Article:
Enduring the Ending of the World

To those living in nations not yet consumed by fire, flood, or frost, we can report that for the most part, life seems to go on pretty much as it always has. There are some slight adjustments to be made. The morning routine now begins by checking the news to see which of the hundred or so fires raging out of control across the coast have joined forces to become super-fires, and which of these super-fires have united to become mega-fires.

On Australia’s climate crisis

Madeleine Bialke, Burning World. 2017, oil on linen. 16 × 20". Courtesy of the artist.

A recent cartoon circulating on social media depicts our current situation well. The illustration shows Australia burning in a cage held aloft by an outstretched arm upon which the continents of the globe are inked. Inside the cage, our country lies on its back, eyes crossed, singed legs sticking up in the air like blackened twigs. We are, in other words, the proverbial canary in the global mine, and we are already dead. But, the common refrain goes, our nation’s death might yet have meaning. Australia, fossil fuel–greedy country that we were, can perhaps serve as a cautionary tale for our friends across the seas.

No doubt you have seen the photos of the towns reduced to cinders, the satellite images showing immense pillars of smoke billowing out of our eastern coast like arterial blood leaking from punctures in the landscape, the footage of shell-shocked townsfolk, their faces covered in soot, huddled on beaches looking out over the waters in expectation of rescue from the ruin of their communities. Beyond the bewilderment and fear that comes from the need to flee from Nature’s rage, there is also the sense for many of us here that we are facing off with something sublimely unnatural. When great black clouds swallow the daylight, it confounds the instincts; some reflex in the body braces for rain and storm, but it doesn’t come, except in slowly dropping sheets of ash.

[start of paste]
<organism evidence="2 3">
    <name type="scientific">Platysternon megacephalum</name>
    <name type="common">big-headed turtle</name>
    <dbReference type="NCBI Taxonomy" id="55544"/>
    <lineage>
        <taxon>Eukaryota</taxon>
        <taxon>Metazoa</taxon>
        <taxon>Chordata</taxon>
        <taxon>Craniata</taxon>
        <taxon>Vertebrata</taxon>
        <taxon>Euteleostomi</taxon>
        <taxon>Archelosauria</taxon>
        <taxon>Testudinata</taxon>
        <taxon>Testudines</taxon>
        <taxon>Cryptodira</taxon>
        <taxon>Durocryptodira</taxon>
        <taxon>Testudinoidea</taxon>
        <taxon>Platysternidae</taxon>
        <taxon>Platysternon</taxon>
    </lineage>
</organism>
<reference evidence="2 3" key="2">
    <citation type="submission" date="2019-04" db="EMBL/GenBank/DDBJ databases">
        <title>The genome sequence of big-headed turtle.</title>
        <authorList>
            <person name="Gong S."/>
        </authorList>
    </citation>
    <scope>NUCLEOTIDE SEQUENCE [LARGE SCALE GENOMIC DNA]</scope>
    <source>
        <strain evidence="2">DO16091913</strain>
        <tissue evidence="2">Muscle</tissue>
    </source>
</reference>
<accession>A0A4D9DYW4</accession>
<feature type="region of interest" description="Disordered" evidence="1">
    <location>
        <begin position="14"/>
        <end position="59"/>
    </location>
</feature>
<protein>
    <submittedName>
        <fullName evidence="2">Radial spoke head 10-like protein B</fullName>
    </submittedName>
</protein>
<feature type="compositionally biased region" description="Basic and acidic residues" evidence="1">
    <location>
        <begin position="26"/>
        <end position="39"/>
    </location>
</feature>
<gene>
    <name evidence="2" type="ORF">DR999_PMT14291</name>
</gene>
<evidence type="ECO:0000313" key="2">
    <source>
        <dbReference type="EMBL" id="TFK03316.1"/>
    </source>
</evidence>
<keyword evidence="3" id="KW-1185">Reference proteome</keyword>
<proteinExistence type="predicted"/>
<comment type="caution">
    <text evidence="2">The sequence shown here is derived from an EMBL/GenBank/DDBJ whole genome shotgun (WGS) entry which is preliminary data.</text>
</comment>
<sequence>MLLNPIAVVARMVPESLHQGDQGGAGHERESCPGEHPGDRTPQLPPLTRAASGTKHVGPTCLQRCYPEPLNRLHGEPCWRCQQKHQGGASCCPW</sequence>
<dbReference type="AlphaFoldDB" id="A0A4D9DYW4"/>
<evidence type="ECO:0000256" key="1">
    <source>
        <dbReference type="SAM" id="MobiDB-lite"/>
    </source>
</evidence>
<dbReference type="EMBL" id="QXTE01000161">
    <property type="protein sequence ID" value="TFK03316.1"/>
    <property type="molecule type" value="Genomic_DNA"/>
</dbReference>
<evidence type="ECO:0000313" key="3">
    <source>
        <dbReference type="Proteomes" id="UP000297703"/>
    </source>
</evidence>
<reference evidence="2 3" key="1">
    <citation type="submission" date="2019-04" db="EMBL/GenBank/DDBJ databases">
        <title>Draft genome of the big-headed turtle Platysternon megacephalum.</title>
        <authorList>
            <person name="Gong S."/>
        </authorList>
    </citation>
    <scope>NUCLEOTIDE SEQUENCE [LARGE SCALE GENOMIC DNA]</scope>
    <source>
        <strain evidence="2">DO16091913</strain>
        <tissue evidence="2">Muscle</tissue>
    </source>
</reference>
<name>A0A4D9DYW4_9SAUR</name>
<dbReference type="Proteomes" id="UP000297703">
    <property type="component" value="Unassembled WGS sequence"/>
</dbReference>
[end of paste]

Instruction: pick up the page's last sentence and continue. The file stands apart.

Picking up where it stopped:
There is a disbelief in the air, a kind of hebephrenic denial. We move about in a daze of refusal, carrying on in a state that’s not quite calm, unable to fully accept the meaning of what is happening around us. I have seen it on the faces of the fire season refugees, those people who have come closest to the destruction, but it is there on the faces of spectators and audiences too, those watching at home on their televisions, checking the news on their phones, and on the unnerved faces of people in the street who stop to look up at the eerie flat circle of red sun behind a shimmering screen of white and black debris. On the news we watch families huddled on rafts and boats, if we are lucky enough not to be among them, and I cannot help but wonder if I am alone in feeling a sense of shame that in recent years, Australian elections have been fought on variations of a call to “Stop the Boats” of refugees who, perhaps misled by our national anthem’s claims of “boundless plains to share” for “those who’ve come across the seas,” try our nation’s hospitality.